For this new BIGIT Blog series, we feature our Speakers – industry experts from around the world, as they share their insights on the ongoing challenges, future opportunities and growth potential of Big Data in the South East Asia (SEA). Read on to get a sneak preview of their presentation for the upcoming BIGIT Technology Malaysia 2016 and a fun trivia about them too.
This week, we welcome Daniel Castro, Director from Centre For Data Innnovation, US to share with us his thoughts on the development of Big Data in SEA, the significant changes in the industry through the years as well as the interesting aspect regarding Big Data for the next 5 years.
BIGIT Team (BT): Share with us on your role as Director at the Centre for Data Innovation.
Daniel Castro (DC): The Center for Data Innovation is a non-profit think tank with offices in Washington and Brussels that studies how public policy can be used to support data-driven innovation. Our goal is to help governments create smart policies that leverage data to address important economic and social challenges, such as building cities that are smarter, more sustainable, and highly resilient. As director of the Center, I lead a team of researchers who are investigating the most effective policies to enable data-driven innovation in a variety of sectors. Over the past year, we have engaged in a number of projects including: a comparative study of open data efforts across the G8 countries; a report on the role of data analytics in genomic research; an investigation of the opportunities to use data to improve water management; and a deep look at why countries should develop national strategies to promote the adoption and use of the Internet of Things. In addition, we have a number of forthcoming reports on topics such as data-driven innovation in primary and secondary schools and opportunities to promote data science for social good in Europe.
BT: What significant changes have you seen take place in the Big Data industry through the years?
DC: The industry is rapidly maturing so that advanced analytical tools once available only to specialists are now being integrated into tools so that these capabilities are available to even those with limited technical abilities. This means that data analytics are available to virtually every business—the big question is which ones will take advantage of the opportunity to integrate data into their business strategy and processes. These types of tectonic shifts to entire industries are rare events, but when they do come, they present a major challenge and opportunity for businesses.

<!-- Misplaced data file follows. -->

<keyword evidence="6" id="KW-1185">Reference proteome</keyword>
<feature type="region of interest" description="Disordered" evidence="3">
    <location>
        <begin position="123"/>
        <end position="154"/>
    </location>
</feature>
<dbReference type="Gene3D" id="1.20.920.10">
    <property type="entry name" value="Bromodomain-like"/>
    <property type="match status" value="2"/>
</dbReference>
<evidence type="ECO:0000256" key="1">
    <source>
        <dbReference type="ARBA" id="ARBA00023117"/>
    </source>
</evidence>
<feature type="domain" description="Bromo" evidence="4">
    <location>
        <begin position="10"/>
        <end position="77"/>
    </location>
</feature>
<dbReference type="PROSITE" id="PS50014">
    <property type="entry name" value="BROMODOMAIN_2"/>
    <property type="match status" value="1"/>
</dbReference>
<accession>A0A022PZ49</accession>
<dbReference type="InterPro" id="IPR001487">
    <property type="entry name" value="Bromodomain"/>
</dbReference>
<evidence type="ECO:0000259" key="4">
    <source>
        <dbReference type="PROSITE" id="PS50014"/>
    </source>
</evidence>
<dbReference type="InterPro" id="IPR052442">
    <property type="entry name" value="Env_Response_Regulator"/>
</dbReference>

BT: What are your thoughts on the development of Big Data in SEA?
DC: Southeast Asia has many opportunities to leverage big data in the coming years. In particular, data analytics and the Internet of Things will have a big impact on industries such as manufacturing, logistics, and mining. In addition, many countries in Southeast Asia will be investing heavily in infrastructure for power, water, and transport over the next decade. This is an ideal opportunity to build out “smart” physical infrastructure that leverages sensors, data, and analytics to make these investments more profitable for the national economy.
BT: What do you think is going to be the most interesting aspect regarding Big Data for the next 5 years and why?
DC: The next phase of data-driven innovation will be the rise of artificial intelligence. The growing availability of data coupled with the rapid advances in fields like machine learning have created a new opportunity to use algorithms to automate many decisions. Expanding the use of artificial intelligence could greatly increase productivity, improve public safety, and generate enormous social benefits.
BT: What will the key takeaways for the audience be after your presentation at BIGIT Technology Malaysia 2016?
DC: The key takeaway from my presentation will be that public-private partnerships are necessary to ensure that both government and industry are able to successful leverage data-driven innovation. The U.S. government is actively working with the private sector to support open data and the Internet of Things, and these actions have contributed to early success and lessons learned for other countries. In addition, the United States has fallen short in other areas, and there are many opportunities for the public sector to better support the development, adoption, and use of data-related technologies.
BT: If you could time travel, where would you go?
DC: Technological innovation is one of the most powerful forces for social and economic progress, especially over the long term. If I could hop into a time machine, I would most want to have the opportunity to see a generation or two past my lifetime so that I could witness how decisions made today have shaped the future. Plus, I’d like to ride in a flying car!
Read more on Daniel Castro’s profile here.
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